Item Details

Vocabulary Acquisition in Children With Typically Developing Language and Low Language Skills: Comparing Embedded and Explicit Vocabulary Instructional Methods

Capellini, Cara S.
Thesis/Dissertation; Online
Capellini, Cara S.
Pullen, Paige
Lloyd, John
Smolkin, Laura
Kneedler, Rebecca
Children who enter kindergarten with low oral language skills are at great risk for reading problems, especially in the areas of vocabulary and comprehension. The purpose of this study was to evaluate the effectiveness of two instructional vocabulary methods of storybook reading with children who exhibit typically developing language skills and those that exhibit low language skills. Children with low language skills have difficulty understanding, remembering, and retrieving novel vocabulary words, thus helping them find effective ways to acquire vocabulary is essential. Two types of vocabulary instruction, embedded vocabulary instruction and explicit vocabulary instruction, were compared. Embedded vocabulary instruction is a method in which the storybook reader provides a simple definition of a vocabulary word within the context of the story while explicit vocabulary instruction provides the direct teaching of targeted words with contextual and definitional information, multiple exposures to targeted words in varied contexts, and the discussion of words related to students’ experiences. Researcher developed vocabulary assessment methods are more sensitive to vocabulary growth than standardized assessments (National Reading Panel, 2000), so participants’ knowledge of targeted vocabulary words were assessed through the use of a Researcher Developed Vocabulary Assessment (RDVA). Results showed that students with typically developing language skills acquire more vocabulary than students with low language skills across both instructional conditions (embedded method and explicit method). Students with typically developing language skills and low language skills both acquired more words taught with the explicit method of vocabulary instruction than the words taught with the embedded method of vocabulary instruction. Students in both groups were able to demonstrate similar receptive vocabulary knowledge on the RDVA. Students with typically developing language skills were better able to demonstrate their knowledge expressively. This investigation addressed questions that may assist teachers in planning vocabulary instruction for students with low language skills.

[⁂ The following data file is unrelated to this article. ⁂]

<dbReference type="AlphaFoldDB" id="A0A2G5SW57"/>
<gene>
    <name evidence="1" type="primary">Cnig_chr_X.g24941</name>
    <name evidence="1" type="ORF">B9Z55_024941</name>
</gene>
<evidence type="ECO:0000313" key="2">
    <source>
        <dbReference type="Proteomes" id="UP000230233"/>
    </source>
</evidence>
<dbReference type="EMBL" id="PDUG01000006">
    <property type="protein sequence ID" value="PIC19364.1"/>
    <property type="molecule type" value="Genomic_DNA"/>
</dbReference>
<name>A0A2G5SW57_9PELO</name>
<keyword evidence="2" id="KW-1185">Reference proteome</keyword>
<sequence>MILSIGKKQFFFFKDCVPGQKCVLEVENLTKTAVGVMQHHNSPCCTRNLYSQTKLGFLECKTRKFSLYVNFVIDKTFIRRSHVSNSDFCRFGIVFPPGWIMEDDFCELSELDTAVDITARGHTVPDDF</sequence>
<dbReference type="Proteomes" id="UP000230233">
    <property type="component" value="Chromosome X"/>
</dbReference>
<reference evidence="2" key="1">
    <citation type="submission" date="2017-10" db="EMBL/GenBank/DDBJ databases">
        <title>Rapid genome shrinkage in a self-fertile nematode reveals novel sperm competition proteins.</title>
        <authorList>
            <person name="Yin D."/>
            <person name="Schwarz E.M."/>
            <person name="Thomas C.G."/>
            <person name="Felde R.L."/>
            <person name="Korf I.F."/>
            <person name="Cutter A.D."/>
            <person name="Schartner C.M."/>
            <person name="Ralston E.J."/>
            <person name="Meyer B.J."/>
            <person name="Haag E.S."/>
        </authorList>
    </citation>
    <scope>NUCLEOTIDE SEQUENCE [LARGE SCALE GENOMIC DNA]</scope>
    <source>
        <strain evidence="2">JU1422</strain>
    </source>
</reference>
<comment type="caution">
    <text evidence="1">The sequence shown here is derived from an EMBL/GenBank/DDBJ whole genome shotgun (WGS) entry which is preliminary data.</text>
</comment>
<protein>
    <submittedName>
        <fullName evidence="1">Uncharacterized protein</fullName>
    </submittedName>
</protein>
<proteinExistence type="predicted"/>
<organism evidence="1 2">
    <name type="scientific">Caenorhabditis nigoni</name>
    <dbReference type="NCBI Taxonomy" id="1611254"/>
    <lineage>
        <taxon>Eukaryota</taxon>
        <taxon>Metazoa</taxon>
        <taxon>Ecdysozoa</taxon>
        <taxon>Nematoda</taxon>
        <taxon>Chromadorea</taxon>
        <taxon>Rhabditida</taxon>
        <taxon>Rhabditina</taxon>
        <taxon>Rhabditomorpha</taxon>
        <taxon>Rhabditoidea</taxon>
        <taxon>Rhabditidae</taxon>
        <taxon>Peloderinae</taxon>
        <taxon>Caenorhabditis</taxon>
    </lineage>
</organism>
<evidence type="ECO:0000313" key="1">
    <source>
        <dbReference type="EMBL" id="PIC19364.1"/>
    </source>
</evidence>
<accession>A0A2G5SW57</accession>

Date Received
University of Virginia, Curry School of Education, PHD (Doctor of Philosophy), 2010
Published Date
PHD (Doctor of Philosophy)
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